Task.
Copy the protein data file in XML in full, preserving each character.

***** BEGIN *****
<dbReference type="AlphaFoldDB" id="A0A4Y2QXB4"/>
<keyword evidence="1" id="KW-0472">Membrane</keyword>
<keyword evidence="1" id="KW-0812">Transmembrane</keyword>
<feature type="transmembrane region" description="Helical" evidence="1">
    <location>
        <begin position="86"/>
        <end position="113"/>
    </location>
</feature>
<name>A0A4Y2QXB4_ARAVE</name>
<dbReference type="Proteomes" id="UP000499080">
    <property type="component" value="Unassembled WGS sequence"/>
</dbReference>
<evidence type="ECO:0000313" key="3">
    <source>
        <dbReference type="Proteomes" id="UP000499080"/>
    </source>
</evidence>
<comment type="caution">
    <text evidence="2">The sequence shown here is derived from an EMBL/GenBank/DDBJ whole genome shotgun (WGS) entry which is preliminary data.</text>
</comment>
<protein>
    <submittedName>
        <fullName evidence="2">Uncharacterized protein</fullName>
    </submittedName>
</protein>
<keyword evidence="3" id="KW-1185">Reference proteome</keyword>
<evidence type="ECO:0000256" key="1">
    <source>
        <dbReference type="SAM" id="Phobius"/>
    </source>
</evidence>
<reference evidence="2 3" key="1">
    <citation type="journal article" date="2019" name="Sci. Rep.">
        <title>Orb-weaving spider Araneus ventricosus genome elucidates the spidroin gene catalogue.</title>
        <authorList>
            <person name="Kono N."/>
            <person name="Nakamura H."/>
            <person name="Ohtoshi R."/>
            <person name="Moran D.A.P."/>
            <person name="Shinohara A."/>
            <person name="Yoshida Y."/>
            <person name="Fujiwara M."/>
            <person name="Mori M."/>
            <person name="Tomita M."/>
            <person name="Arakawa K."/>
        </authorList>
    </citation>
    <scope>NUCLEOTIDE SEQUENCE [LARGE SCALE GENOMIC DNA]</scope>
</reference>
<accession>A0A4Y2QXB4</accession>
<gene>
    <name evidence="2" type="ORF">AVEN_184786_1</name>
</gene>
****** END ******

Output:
<dbReference type="AlphaFoldDB" id="A0A4Y2QXB4"/>
<keyword evidence="1" id="KW-0472">Membrane</keyword>
<keyword evidence="1" id="KW-0812">Transmembrane</keyword>
<feature type="transmembrane region" description="Helical" evidence="1">
    <location>
        <begin position="86"/>
        <end position="113"/>
    </location>
</feature>
<name>A0A4Y2QXB4_ARAVE</name>
<dbReference type="Proteomes" id="UP000499080">
    <property type="component" value="Unassembled WGS sequence"/>
</dbReference>
<evidence type="ECO:0000313" key="3">
    <source>
        <dbReference type="Proteomes" id="UP000499080"/>
    </source>
</evidence>
<comment type="caution">
    <text evidence="2">The sequence shown here is derived from an EMBL/GenBank/DDBJ whole genome shotgun (WGS) entry which is preliminary data.</text>
</comment>
<protein>
    <submittedName>
        <fullName evidence="2">Uncharacterized protein</fullName>
    </submittedName>
</protein>
<keyword evidence="3" id="KW-1185">Reference proteome</keyword>
<evidence type="ECO:0000256" key="1">
    <source>
        <dbReference type="SAM" id="Phobius"/>
    </source>
</evidence>
<reference evidence="2 3" key="1">
    <citation type="journal article" date="2019" name="Sci. Rep.">
        <title>Orb-weaving spider Araneus ventricosus genome elucidates the spidroin gene catalogue.</title>
        <authorList>
            <person name="Kono N."/>
            <person name="Nakamura H."/>
            <person name="Ohtoshi R."/>
            <person name="Moran D.A.P."/>
            <person name="Shinohara A."/>
            <person name="Yoshida Y."/>
            <person name="Fujiwara M."/>
            <person name="Mori M."/>
            <person name="Tomita M."/>
            <person name="Arakawa K."/>
        </authorList>
    </citation>
    <scope>NUCLEOTIDE SEQUENCE [LARGE SCALE GENOMIC DNA]</scope>
</reference>
<accession>A0A4Y2QXB4</accession>
<gene>
    <name evidence="2" type="ORF">AVEN_184786_1</name>
</gene>